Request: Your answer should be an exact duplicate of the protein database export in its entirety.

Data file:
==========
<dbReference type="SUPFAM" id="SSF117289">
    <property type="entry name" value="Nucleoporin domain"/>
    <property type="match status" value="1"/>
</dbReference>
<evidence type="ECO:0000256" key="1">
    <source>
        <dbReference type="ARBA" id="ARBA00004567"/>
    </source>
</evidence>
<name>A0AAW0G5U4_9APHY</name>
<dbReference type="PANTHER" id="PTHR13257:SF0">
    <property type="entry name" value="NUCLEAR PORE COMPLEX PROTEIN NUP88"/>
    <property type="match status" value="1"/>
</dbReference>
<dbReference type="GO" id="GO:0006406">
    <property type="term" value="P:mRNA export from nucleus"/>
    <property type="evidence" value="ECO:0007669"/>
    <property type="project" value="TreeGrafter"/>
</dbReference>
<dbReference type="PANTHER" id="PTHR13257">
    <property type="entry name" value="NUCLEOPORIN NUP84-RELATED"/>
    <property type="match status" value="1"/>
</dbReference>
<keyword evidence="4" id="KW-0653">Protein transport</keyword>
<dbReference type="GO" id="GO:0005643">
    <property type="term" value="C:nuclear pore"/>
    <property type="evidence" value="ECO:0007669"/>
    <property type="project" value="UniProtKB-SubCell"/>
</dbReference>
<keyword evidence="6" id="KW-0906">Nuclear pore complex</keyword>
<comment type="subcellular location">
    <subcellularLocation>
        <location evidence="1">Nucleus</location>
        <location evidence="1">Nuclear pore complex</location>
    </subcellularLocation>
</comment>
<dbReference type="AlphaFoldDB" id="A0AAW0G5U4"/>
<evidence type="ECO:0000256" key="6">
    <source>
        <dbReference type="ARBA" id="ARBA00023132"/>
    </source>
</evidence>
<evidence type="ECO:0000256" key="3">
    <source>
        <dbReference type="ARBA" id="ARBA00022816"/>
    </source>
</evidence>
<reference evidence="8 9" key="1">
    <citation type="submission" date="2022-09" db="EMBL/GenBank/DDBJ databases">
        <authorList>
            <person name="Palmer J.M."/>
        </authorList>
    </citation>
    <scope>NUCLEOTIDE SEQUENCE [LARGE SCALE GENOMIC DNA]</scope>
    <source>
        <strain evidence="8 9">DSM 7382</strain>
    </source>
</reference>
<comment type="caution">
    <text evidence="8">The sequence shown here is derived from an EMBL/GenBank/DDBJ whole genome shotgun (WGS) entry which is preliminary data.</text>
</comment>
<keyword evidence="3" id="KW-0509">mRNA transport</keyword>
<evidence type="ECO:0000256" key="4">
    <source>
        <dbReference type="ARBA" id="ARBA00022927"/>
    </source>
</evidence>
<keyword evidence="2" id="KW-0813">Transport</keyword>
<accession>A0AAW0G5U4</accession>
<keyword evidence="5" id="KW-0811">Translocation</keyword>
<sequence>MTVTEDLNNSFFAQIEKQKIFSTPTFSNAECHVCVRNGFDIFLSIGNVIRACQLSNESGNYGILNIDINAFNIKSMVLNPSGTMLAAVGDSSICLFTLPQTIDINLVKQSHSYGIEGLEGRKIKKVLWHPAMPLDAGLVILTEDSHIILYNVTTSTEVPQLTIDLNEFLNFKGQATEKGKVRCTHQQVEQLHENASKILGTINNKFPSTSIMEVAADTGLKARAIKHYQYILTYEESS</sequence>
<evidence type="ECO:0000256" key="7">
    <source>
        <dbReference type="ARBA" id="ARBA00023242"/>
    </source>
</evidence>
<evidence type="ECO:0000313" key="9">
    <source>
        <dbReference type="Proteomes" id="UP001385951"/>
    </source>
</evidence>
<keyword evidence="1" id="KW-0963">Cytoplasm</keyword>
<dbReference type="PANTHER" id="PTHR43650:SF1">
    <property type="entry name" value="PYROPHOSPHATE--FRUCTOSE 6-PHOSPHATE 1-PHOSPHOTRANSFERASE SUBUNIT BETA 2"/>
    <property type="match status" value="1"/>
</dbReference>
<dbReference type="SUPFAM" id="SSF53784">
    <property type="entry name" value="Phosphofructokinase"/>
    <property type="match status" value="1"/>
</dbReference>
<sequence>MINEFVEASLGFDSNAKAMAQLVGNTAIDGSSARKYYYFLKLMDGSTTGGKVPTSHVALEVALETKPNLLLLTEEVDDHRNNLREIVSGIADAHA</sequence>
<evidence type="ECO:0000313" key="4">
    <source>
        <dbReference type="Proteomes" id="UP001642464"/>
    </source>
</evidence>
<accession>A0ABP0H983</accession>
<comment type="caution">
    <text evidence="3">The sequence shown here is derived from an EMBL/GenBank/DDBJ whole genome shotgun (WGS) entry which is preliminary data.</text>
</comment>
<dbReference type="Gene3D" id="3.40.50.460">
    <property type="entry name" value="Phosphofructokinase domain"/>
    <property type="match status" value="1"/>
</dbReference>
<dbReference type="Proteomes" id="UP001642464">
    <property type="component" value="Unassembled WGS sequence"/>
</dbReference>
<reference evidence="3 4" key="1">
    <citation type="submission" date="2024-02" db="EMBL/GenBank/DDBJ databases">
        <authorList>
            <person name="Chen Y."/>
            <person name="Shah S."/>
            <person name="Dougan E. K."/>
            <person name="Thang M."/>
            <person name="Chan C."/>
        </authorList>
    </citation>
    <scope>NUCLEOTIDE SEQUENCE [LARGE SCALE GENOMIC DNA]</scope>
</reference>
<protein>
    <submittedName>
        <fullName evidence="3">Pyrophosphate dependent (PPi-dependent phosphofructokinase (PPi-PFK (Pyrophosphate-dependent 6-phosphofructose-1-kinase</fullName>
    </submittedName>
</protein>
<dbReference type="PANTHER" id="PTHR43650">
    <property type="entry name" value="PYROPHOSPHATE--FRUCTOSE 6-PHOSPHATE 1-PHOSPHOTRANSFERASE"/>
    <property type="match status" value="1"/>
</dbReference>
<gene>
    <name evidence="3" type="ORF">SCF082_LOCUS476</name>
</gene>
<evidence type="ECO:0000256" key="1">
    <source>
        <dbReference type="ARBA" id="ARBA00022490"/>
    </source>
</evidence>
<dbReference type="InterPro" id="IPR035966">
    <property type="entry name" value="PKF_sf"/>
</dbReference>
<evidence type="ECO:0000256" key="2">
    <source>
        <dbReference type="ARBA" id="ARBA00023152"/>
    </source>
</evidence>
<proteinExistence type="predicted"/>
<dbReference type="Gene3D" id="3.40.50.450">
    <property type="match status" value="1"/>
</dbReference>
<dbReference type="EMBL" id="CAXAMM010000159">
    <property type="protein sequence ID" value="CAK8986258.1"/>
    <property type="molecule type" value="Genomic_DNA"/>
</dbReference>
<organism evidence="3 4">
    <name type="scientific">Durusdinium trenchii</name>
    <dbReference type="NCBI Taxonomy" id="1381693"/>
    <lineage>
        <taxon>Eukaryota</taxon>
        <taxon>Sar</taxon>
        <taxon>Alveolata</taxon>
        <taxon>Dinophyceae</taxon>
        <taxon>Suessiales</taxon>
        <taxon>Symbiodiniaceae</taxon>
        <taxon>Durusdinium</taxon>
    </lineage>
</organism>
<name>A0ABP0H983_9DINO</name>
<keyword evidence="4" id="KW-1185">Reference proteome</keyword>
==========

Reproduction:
<dbReference type="SUPFAM" id="SSF117289">
    <property type="entry name" value="Nucleoporin domain"/>
    <property type="match status" value="1"/>
</dbReference>
<evidence type="ECO:0000256" key="1">
    <source>
        <dbReference type="ARBA" id="ARBA00004567"/>
    </source>
</evidence>
<name>A0AAW0G5U4_9APHY</name>
<dbReference type="PANTHER" id="PTHR13257:SF0">
    <property type="entry name" value="NUCLEAR PORE COMPLEX PROTEIN NUP88"/>
    <property type="match status" value="1"/>
</dbReference>
<dbReference type="GO" id="GO:0006406">
    <property type="term" value="P:mRNA export from nucleus"/>
    <property type="evidence" value="ECO:0007669"/>
    <property type="project" value="TreeGrafter"/>
</dbReference>
<dbReference type="PANTHER" id="PTHR13257">
    <property type="entry name" value="NUCLEOPORIN NUP84-RELATED"/>
    <property type="match status" value="1"/>
</dbReference>
<keyword evidence="4" id="KW-0653">Protein transport</keyword>
<dbReference type="GO" id="GO:0005643">
    <property type="term" value="C:nuclear pore"/>
    <property type="evidence" value="ECO:0007669"/>
    <property type="project" value="UniProtKB-SubCell"/>
</dbReference>
<keyword evidence="6" id="KW-0906">Nuclear pore complex</keyword>
<comment type="subcellular location">
    <subcellularLocation>
        <location evidence="1">Nucleus</location>
        <location evidence="1">Nuclear pore complex</location>
    </subcellularLocation>
</comment>
<dbReference type="AlphaFoldDB" id="A0AAW0G5U4"/>
<evidence type="ECO:0000256" key="6">
    <source>
        <dbReference type="ARBA" id="ARBA00023132"/>
    </source>
</evidence>
<evidence type="ECO:0000256" key="3">
    <source>
        <dbReference type="ARBA" id="ARBA00022816"/>
    </source>
</evidence>
<reference evidence="8 9" key="1">
    <citation type="submission" date="2022-09" db="EMBL/GenBank/DDBJ databases">
        <authorList>
            <person name="Palmer J.M."/>
        </authorList>
    </citation>
    <scope>NUCLEOTIDE SEQUENCE [LARGE SCALE GENOMIC DNA]</scope>
    <source>
        <strain evidence="8 9">DSM 7382</strain>
    </source>
</reference>
<comment type="caution">
    <text evidence="8">The sequence shown here is derived from an EMBL/GenBank/DDBJ whole genome shotgun (WGS) entry which is preliminary data.</text>
</comment>
<keyword evidence="3" id="KW-0509">mRNA transport</keyword>
<evidence type="ECO:0000256" key="4">
    <source>
        <dbReference type="ARBA" id="ARBA00022927"/>
    </source>
</evidence>
<keyword evidence="2" id="KW-0813">Transport</keyword>
<accession>A0AAW0G5U4</accession>
<keyword evidence="5" id="KW-0811">Translocation</keyword>
<sequence>MTVTEDLNNSFFAQIEKQKIFSTPTFSNAECHVCVRNGFDIFLSIGNVIRACQLSNESGNYGILNIDINAFNIKSMVLNPSGTMLAAVGDSSICLFTLPQTIDINLVKQSHSYGIEGLEGRKIKKVLWHPAMPLDAGLVILTEDSHIILYNVTTSTEVPQLTIDLNEFLNFKGQATEKGKVRCTHQQVEQLHENASKILGTINNKFPSTSIMEVAADTGLKARAIKHYQYILTYEESS</sequence>
<evidence type="ECO:0000256" key="7">
    <source>
        <dbReference type="ARBA" id="ARBA00023242"/>
    </source>
</evidence>
<evidence type="ECO:0000313" key="9">
    <source>
        <dbReference type="Proteomes" id="UP001385951"/>
    </source>
</evidence>
<keyword evidence="1" id="KW-0963">Cytoplasm</keyword>
<dbReference type="PANTHER" id="PTHR43650:SF1">
    <property type="entry name" value="PYROPHOSPHATE--FRUCTOSE 6-PHOSPHATE 1-PHOSPHOTRANSFERASE SUBUNIT BETA 2"/>
    <property type="match status" value="1"/>
</dbReference>
<dbReference type="SUPFAM" id="SSF53784">
    <property type="entry name" value="Phosphofructokinase"/>
    <property type="match status" value="1"/>
</dbReference>
<sequence>MINEFVEASLGFDSNAKAMAQLVGNTAIDGSSARKYYYFLKLMDGSTTGGKVPTSHVALEVALETKPNLLLLTEEVDDHRNNLREIVSGIADAHA</sequence>
<evidence type="ECO:0000313" key="4">
    <source>
        <dbReference type="Proteomes" id="UP001642464"/>
    </source>
</evidence>
<accession>A0ABP0H983</accession>
<comment type="caution">
    <text evidence="3">The sequence shown here is derived from an EMBL/GenBank/DDBJ whole genome shotgun (WGS) entry which is preliminary data.</text>
</comment>
<dbReference type="Gene3D" id="3.40.50.460">
    <property type="entry name" value="Phosphofructokinase domain"/>
    <property type="match status" value="1"/>
</dbReference>
<dbReference type="Proteomes" id="UP001642464">
    <property type="component" value="Unassembled WGS sequence"/>
</dbReference>
<reference evidence="3 4" key="1">
    <citation type="submission" date="2024-02" db="EMBL/GenBank/DDBJ databases">
        <authorList>
            <person name="Chen Y."/>
            <person name="Shah S."/>
            <person name="Dougan E. K."/>
            <person name="Thang M."/>
            <person name="Chan C."/>
        </authorList>
    </citation>
    <scope>NUCLEOTIDE SEQUENCE [LARGE SCALE GENOMIC DNA]</scope>
</reference>
<protein>
    <submittedName>
        <fullName evidence="3">Pyrophosphate dependent (PPi-dependent phosphofructokinase (PPi-PFK (Pyrophosphate-dependent 6-phosphofructose-1-kinase</fullName>
    </submittedName>
</protein>
<dbReference type="PANTHER" id="PTHR43650">
    <property type="entry name" value="PYROPHOSPHATE--FRUCTOSE 6-PHOSPHATE 1-PHOSPHOTRANSFERASE"/>
    <property type="match status" value="1"/>
</dbReference>
<gene>
    <name evidence="3" type="ORF">SCF082_LOCUS476</name>
</gene>
<evidence type="ECO:0000256" key="1">
    <source>
        <dbReference type="ARBA" id="ARBA00022490"/>
    </source>
</evidence>
<dbReference type="InterPro" id="IPR035966">
    <property type="entry name" value="PKF_sf"/>
</dbReference>
<evidence type="ECO:0000256" key="2">
    <source>
        <dbReference type="ARBA" id="ARBA00023152"/>
    </source>
</evidence>
<proteinExistence type="predicted"/>
<dbReference type="Gene3D" id="3.40.50.450">
    <property type="match status" value="1"/>
</dbReference>
<dbReference type="EMBL" id="CAXAMM010000159">
    <property type="protein sequence ID" value="CAK8986258.1"/>
    <property type="molecule type" value="Genomic_DNA"/>
</dbReference>
<organism evidence="3 4">
    <name type="scientific">Durusdinium trenchii</name>
    <dbReference type="NCBI Taxonomy" id="1381693"/>
    <lineage>
        <taxon>Eukaryota</taxon>
        <taxon>Sar</taxon>
        <taxon>Alveolata</taxon>
        <taxon>Dinophyceae</taxon>
        <taxon>Suessiales</taxon>
        <taxon>Symbiodiniaceae</taxon>
        <taxon>Durusdinium</taxon>
    </lineage>
</organism>
<name>A0ABP0H983_9DINO</name>
<keyword evidence="4" id="KW-1185">Reference proteome</keyword>